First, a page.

Note: Police in Police states are still limited in what they can do, they have mounds of paperwork to fill out justifying their actions (or they can get in a lot of trouble with their superiors).. just like Police in a free state. (the only real difference is who reads that paperwork, and what will get you in trouble.)

    "Police" in a failed state don't worry about that paperwork.. because you don't have the social policies that provide the benefits from that paperwork.

    Civ 4 had plenty of these contradictions (Free Speech+State Property.. who controls the broadcast towers.. Universal Suffrage+Slavery.. Nationalism+Free Religion...and if you worship the god of the other nation?... If you run those you are illustrating a society that has found a 'third way' to get the benefits of both.)
     
  18. Ahriman

    Ahriman Tyrant

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    But it is logically impossible to simultaneously reap the benefits of liberalism and autocracy, because a liberal autocracy is impossible.

    You're kidding. The US has universal suffrage. Athens had very limited suffrage; land-owning males. Very small proportion of society.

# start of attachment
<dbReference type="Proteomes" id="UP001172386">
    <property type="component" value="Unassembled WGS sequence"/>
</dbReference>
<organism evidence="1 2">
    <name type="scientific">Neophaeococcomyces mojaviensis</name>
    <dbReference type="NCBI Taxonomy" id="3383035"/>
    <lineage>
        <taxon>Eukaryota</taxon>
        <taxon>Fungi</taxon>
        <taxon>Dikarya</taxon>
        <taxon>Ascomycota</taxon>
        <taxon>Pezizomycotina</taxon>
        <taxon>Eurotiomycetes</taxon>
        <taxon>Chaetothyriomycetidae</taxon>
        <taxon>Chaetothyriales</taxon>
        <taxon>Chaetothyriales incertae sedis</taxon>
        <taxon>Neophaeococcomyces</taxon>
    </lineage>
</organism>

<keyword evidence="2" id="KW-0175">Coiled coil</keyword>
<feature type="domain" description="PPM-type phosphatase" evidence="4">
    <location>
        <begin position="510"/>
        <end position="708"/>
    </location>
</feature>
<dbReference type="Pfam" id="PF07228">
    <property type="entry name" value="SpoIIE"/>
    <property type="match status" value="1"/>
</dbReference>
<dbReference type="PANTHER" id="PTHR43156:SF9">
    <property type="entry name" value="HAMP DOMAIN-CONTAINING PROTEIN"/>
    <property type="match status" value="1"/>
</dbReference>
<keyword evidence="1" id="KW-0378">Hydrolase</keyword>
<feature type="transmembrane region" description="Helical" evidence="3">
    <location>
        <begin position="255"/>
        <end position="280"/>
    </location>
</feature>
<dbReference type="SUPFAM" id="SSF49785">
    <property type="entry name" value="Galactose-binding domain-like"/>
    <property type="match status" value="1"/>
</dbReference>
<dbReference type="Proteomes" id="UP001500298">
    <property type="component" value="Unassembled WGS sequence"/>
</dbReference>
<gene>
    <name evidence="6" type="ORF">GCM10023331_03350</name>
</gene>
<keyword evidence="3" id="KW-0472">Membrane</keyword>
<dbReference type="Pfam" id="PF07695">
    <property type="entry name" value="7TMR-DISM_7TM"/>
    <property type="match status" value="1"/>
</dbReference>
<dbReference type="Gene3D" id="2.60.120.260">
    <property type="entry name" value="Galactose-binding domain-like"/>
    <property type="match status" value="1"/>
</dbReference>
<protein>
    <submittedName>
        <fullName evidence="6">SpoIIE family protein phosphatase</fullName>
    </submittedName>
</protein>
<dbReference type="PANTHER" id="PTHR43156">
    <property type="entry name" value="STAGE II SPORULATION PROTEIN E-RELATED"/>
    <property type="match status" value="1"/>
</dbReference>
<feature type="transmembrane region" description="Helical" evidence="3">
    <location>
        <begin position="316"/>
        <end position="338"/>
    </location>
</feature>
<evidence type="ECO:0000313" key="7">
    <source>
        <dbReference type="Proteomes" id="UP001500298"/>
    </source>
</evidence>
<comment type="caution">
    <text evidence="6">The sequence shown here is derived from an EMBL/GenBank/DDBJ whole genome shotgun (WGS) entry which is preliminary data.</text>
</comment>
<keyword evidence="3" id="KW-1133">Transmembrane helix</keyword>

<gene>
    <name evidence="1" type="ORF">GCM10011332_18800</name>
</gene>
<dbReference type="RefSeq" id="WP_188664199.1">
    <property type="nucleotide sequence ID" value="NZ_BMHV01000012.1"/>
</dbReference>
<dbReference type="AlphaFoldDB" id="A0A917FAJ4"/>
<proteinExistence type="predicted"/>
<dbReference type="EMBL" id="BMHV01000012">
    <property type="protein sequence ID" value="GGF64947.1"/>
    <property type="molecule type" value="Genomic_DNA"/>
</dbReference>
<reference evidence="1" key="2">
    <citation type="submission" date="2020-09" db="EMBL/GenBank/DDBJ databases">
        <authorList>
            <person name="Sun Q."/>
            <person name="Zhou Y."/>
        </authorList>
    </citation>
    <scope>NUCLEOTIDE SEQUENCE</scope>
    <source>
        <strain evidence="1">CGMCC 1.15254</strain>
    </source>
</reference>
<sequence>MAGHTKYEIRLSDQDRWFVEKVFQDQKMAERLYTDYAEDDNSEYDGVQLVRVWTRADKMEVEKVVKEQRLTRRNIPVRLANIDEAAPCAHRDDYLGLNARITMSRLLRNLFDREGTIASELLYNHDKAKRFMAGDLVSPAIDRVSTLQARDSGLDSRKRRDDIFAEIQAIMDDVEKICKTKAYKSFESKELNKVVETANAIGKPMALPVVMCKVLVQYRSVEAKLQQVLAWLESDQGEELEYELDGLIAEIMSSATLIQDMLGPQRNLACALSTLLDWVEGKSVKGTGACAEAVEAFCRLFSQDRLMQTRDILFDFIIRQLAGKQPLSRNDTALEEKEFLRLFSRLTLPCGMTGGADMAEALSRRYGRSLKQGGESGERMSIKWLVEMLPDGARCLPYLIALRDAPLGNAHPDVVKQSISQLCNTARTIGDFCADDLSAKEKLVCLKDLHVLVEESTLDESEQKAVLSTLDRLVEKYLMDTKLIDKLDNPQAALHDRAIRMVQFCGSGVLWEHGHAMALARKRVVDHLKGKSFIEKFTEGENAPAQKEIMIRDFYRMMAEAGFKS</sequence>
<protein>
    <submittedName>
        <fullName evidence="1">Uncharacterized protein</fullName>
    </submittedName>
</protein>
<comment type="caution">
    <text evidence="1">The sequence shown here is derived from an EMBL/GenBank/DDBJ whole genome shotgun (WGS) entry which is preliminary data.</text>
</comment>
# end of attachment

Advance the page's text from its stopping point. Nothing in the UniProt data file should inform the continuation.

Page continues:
The US (and any modern liberal democracy) are far less autocratic than any ancient society. Even the poor have some power, and even the most powerful person (the president or prime minister) can be expelled by the will of others (congress or the party), or by an election.

    I think you need to look up autocracy: http://dictionary.reference.com/browse/autocracy
     
  19. migkillertwo

    migkillertwo Prince

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    :lol:

    Gun Control, feudal Japan. That just tickles me.
     
  20. Ahriman

    Ahriman Tyrant

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    Precisely.

    Similarly attempts were made to outlaw crossbows in medieval Europe (they were ways that untrained peasants could take out armored aristocrats) but they failed because there was no centralized state that could enforce it. Japan was literally unique as far as I know in that the state really was powerful enough to put the genie back in the bottle.

    Similarly some of the caste rules in India [as well as Japan) where the noble/warrior classes were the only ones who could bear arms, and could legally kill any low-caste peasant who came near them. Excellent way to retain status and prevent peasant uprisings - the greatest fear of most tyrants throughout history (or slave revolts).